Ardent fans of Myanmar de facto leader Aung San Suu Kyi are snapping up spots on $2,000 tours to The Hague, in a display of moral support as Myanmar faces charges of genocide over the Rohingya crisis at the UN’s top court this month.
Supporter rallies, billboards and outpourings of praise online followed the shock announcement by the country’s civilian leader that she would personally represent Myanmar at the International Court of Justice (ICJ).
The once-lauded democracy champion will be defending the 2017 military crackdown against the Rohingya minority.
One travel operator is organising a five-day tour to The Hague that includes visa and transportation as part of a $2,150 package, said employee Ma July – a prohibitive rate for most in the developing nation.
Social influencer Pencilo and well-known TV presenter Mg Mg Aye are among the 20 or so people to have already signed up.
“I believe this is our duty as citizens,” Pencilo, 29, said on Friday, urging any of her 1.1 million Facebook followers who have the means to do the same.
“It’s important the world knows her compatriots are fully behind her.”
West African nation Gambia will open its case at the ICJ on December 10 on behalf of the 57 member states of the Organisation of Islamic Cooperation (OIC).
The Muslim-majority country alleges Myanmar breached the UN’s Genocide Convention through bloody “clearance operations” against its Rohingya community two years ago.
Some 740,000 Rohingya fled into sprawling camps in Bangladesh, bringing with them accounts of widespread murder, rape and arson – violence UN investigators branded as genocide.
The crisis has left Nobel Peace Laureate Suu Kyi’s reputation in the West in tatters – the UN team accused her of complicity – although allies China, India, Russia and Japan have been largely silent on the issue.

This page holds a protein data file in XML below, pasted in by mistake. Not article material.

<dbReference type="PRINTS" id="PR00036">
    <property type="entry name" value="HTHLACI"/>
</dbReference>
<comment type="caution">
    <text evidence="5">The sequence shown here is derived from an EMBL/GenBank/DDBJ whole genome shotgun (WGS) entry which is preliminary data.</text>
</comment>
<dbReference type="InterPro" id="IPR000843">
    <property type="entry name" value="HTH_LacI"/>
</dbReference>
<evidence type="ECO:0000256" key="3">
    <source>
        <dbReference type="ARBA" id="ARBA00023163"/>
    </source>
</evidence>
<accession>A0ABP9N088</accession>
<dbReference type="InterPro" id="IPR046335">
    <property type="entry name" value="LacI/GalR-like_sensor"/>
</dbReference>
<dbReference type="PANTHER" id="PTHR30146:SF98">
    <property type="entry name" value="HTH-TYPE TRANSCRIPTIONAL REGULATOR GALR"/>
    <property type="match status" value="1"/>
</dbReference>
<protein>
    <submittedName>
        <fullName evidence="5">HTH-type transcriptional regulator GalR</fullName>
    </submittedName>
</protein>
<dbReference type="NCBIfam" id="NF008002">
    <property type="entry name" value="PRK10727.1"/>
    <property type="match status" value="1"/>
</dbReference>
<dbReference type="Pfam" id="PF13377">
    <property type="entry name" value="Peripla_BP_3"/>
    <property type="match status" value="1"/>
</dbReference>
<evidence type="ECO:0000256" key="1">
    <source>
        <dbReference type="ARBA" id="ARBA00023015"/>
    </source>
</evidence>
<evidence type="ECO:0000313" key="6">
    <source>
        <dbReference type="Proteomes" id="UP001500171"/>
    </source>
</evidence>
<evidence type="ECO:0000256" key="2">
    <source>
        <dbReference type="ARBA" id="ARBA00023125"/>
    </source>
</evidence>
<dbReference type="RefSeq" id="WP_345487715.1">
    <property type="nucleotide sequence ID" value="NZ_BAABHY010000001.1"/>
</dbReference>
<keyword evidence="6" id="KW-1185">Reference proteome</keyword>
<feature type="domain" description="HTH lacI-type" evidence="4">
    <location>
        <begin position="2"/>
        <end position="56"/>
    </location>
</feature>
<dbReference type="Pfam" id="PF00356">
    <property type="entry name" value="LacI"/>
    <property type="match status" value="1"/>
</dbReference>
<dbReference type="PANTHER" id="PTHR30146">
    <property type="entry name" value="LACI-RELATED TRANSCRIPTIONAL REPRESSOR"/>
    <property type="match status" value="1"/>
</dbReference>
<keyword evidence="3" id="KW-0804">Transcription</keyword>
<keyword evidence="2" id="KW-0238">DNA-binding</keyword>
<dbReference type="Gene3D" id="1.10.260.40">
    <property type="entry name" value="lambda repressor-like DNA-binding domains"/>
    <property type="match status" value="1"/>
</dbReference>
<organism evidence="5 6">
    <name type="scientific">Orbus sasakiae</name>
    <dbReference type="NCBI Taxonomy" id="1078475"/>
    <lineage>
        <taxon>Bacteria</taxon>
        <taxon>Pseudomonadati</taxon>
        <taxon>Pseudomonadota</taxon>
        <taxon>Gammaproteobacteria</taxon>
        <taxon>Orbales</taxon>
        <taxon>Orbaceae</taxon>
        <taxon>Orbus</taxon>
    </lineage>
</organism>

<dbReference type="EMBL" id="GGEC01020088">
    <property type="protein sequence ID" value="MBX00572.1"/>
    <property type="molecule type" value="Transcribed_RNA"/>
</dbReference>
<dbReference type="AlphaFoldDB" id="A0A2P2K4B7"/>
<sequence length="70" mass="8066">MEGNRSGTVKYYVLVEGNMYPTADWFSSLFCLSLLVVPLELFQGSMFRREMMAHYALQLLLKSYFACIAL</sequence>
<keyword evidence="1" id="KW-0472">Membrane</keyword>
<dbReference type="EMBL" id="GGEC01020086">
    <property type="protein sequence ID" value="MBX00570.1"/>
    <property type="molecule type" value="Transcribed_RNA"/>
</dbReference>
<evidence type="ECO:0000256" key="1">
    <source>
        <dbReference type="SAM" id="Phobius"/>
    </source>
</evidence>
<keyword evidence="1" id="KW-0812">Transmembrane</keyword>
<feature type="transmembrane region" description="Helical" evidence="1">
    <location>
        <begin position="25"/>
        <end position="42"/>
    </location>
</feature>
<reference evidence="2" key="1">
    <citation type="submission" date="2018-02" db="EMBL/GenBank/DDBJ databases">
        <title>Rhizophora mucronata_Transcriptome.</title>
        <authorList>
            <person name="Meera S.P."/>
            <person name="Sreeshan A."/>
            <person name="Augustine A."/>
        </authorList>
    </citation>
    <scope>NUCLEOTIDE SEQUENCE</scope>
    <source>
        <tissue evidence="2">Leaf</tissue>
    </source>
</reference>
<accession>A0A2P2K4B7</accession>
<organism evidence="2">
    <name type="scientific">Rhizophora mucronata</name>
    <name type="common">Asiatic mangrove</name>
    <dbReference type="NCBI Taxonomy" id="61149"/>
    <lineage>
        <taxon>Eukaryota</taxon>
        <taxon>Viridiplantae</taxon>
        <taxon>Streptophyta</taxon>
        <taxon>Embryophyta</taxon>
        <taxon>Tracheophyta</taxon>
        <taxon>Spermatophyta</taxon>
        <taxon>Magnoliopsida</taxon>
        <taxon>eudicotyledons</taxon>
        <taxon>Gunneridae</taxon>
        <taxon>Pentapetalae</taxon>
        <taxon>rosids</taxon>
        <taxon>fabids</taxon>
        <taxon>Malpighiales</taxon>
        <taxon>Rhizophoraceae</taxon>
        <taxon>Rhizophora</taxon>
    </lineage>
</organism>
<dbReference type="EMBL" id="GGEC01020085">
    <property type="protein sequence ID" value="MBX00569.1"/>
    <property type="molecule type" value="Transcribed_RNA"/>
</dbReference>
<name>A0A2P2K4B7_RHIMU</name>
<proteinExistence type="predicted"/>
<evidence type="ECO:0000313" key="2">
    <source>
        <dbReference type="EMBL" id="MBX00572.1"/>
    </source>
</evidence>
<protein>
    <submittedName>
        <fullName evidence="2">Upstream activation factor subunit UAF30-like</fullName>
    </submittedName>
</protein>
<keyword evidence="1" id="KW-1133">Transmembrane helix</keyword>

But she remains highly revered in Myanmar where there is little sympathy for the Muslim minority, who are regarded as illegal immigrants from Bangladesh.
Some 3,000 supporters flocked to a rally on Sunday in the central city of Monywa and more are planned.
Billboards have also started to appear. One in eastern Myanmar says “We stand with you”, below a beaming Suu Kyi with three military-appointed ministers looking jovial – all super-imposed over a picture of the ICJ building.
Even Israel’s ambassador to Myanmar Ronen Gilor was controversially swept up in the news last week.
He wished Myanmar good luck and expressed his hopes for a “good” decision in tweets that were later taken down and described as an error by the Israeli foreign ministry.
At the December hearings, the ICJ is expected to rule on interim measures in order to prevent further genocide and the destruction of any additional evidence.
Myanmar says the crackdown was justified to root out Rohingya militants and insists its own committees are investigating abuse allegations, although rights groups dismiss them as an effort to whitewash atrocities.
In stark contrast to the torrent of patriotism, three of Myanmar’s armed rebel groups – the MNDAA, TNLA and AA – on Thursday announced their support for the genocide case.
They have been locked in long-running civil wars against the military as they fight for more autonomy for their respective ethnic groups.
Accusing the army of committing “genocide, extrajudicial arrest and inhuman torture” against many ethnic groups over decades, the trio vowed in a statement to cooperate and collect evidence of war crimes.
The ICJ case will be the first of several international legal attempts to bring Myanmar to justice over the Rohingya crisis.
The International Criminal Court (ICC) – another Hague-based tribunal – is investigating the Rohingya crisis and rights groups have filed a third lawsuit in Argentina in which Suu Kyi was personally named.